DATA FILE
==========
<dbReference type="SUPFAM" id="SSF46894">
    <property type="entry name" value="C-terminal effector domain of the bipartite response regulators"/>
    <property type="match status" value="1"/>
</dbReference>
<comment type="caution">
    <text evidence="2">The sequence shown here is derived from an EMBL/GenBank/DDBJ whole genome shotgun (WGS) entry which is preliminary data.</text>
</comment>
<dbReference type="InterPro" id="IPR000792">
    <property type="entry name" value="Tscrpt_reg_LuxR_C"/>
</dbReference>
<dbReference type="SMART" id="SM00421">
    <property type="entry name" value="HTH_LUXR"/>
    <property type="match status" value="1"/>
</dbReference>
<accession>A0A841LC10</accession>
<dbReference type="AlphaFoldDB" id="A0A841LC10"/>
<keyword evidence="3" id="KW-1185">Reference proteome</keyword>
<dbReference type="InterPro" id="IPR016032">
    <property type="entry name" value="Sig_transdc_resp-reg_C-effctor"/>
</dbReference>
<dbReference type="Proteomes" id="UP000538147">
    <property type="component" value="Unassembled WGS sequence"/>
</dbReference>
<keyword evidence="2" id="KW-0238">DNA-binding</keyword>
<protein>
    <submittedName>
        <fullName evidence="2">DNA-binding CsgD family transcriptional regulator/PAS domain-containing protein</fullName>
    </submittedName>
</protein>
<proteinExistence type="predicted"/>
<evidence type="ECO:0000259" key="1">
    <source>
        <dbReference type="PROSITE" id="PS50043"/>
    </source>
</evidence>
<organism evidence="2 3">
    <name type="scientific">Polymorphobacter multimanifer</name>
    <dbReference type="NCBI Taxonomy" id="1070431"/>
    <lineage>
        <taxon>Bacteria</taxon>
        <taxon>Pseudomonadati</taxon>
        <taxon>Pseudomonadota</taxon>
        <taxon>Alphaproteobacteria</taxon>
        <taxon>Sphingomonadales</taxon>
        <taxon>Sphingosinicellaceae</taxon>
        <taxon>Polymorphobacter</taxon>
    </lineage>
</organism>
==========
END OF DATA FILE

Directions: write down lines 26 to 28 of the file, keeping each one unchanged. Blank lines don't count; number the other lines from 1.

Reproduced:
    <submittedName>
        <fullName evidence="2">DNA-binding CsgD family transcriptional regulator/PAS domain-containing protein</fullName>
    </submittedName>